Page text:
Immunohistochemical localization of the 11 β-hydroxysteroid dehydrogenase type II enzyme in human kidney and placenta

Zygmunt Krozowski, Julie A. MaGuire, Alicia N. Stein-Oakley, John Dowling, Robin E. Smith, Robert K. Andrews

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Abstract

It has been proposed that the inactivation of glucocorticoids by the enzyme 11β-hydroxysteroid dehydrogenase (11β HSD) is an obligatory step in the kidney, permitting binding of aldosterone to the mineralocorticoid receptor, and in the placenta, protecting the fetus from high circulating levels of maternal glucocorticoids. Both low and high affinity isoforms of 11β HSD are known to exist, with evidence accumulating that the former species (11β HSD1) does not fulfill criteria that would allow it to perform these physiological functions. We have recently cloned a high affinity isoform of the enzyme (11β HSD2) from a human kidney library and have shown this species to possess all of the characteristics predicted from whole cell studies. In the present study we have raised a polyclonal antibody (HUH23) to a synthetic peptide deduced from the carboxy-terminus of the protein. The immunopurified antibody recognized a single band at 41,000 daltons on Western blots of mammalian cells transfected with an expression plasmid containing 11β HSD2, slightly smaller than the predicted 44,140 daltons protein. A single band of identical size was also seen in blots of human kidney and placenta, suggesting post-translational processing of the enzyme. Immunohistochemical studies on frozen sections of human kidney showed strong 11β HSD2 immunoreactivity in the cortical distal convoluted tubules and collecting ducts. Strong staining was also observed in medullary tubules, which had the appearance of collecting ducts and the thick ascending limb of Henle's loop. Staining of medium intensity was observed in vascular smooth muscle cells. Epithelial cells of glomeruli showed weak but detectable reactivity with HUH23. In the placenta, HUH23 antibody immunoreactivity was restricted to syncytial trophoblast cells in which strong staining was observed. These results suggest that the 11β HSD2 enzyme colocalizes with the mineralocorticoid receptor in the distal nephron where it allows aldosterone to occupy its physiological receptor. Furthermore, 11β HSD2 is also ideally situated in the placenta to protect the fetus from high circulating levels of maternal glucocorticoids.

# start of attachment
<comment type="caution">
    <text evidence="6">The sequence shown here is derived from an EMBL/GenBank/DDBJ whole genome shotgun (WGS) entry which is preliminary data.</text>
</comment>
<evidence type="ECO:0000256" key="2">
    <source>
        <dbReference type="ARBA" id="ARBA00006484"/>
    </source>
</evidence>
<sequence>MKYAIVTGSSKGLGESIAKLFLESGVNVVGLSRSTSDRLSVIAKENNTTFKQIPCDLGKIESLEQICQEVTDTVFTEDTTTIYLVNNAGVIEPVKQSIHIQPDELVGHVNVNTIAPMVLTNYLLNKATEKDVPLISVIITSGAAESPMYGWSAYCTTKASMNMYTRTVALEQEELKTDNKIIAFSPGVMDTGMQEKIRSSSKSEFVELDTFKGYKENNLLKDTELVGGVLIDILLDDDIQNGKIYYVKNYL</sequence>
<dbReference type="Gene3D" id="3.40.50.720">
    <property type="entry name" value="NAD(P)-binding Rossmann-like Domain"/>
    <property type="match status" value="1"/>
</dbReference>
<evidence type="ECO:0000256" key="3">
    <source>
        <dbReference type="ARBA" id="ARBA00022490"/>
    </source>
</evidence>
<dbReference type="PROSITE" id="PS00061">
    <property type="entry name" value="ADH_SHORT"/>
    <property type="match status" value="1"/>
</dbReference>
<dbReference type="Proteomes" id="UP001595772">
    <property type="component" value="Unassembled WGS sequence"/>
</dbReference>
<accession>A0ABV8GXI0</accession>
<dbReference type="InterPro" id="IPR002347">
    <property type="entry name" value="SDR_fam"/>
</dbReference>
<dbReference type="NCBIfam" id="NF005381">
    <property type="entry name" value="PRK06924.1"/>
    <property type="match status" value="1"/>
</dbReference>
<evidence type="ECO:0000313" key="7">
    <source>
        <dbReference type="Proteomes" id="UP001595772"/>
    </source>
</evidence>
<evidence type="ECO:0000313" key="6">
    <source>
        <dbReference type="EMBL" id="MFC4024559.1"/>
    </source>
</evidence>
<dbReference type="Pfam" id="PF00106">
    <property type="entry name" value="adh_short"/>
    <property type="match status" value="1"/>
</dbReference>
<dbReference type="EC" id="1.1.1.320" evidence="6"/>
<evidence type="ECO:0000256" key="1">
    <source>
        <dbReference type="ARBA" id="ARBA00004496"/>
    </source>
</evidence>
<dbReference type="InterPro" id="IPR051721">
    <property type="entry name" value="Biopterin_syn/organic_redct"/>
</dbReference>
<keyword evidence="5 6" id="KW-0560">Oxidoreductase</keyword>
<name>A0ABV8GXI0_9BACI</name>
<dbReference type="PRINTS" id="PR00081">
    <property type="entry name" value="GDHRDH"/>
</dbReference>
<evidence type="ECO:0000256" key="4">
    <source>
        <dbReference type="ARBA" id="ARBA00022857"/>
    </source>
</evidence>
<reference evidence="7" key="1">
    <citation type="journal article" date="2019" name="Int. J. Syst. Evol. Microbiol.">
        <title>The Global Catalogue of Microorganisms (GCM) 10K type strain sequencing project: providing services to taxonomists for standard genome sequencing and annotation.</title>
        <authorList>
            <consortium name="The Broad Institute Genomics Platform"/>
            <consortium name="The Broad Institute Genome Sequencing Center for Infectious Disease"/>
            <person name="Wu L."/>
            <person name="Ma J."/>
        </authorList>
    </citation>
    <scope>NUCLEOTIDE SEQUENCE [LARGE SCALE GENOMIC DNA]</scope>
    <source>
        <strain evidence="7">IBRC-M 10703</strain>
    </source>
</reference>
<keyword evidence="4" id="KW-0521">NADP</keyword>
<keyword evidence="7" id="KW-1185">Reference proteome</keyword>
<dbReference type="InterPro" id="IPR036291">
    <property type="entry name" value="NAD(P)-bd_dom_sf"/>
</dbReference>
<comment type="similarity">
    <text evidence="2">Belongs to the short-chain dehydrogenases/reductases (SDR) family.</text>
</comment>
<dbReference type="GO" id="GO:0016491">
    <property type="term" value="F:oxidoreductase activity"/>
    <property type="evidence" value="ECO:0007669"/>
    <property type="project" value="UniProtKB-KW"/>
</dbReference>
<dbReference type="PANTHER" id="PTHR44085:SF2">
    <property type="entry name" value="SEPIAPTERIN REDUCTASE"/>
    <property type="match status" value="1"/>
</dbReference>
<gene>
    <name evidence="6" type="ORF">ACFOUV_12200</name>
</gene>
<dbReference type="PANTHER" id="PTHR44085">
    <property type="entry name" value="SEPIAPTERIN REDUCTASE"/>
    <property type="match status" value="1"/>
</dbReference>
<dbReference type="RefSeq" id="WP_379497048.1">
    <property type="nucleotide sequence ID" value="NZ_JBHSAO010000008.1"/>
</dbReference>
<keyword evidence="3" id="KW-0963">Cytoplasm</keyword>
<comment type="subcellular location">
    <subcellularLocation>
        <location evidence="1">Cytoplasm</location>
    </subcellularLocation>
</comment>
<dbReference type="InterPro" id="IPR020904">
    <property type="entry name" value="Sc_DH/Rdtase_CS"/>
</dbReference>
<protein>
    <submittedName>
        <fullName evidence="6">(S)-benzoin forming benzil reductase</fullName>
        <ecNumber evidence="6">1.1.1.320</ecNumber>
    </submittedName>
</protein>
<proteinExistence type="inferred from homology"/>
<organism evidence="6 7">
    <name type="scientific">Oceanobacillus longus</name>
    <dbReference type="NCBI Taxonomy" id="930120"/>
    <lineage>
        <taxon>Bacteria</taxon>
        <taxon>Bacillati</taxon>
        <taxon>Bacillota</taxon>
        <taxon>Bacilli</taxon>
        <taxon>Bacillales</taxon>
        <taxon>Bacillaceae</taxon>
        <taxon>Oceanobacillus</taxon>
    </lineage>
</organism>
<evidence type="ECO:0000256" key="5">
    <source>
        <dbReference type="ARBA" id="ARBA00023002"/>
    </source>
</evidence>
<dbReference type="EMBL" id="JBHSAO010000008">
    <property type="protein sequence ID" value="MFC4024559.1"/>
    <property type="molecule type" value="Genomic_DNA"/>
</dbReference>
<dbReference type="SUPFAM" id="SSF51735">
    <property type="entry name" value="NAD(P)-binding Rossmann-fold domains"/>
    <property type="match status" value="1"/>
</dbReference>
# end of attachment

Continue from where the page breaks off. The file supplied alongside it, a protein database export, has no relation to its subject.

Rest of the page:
Original languageEnglish
Pages (from-to)2203-2209
Number of pages7
JournalThe Journal of Clinical Endocrinology and Metabolism
Volume80
Issue number7
DOIs
Publication statusPublished - 1 Jan 1995
Externally publishedYes

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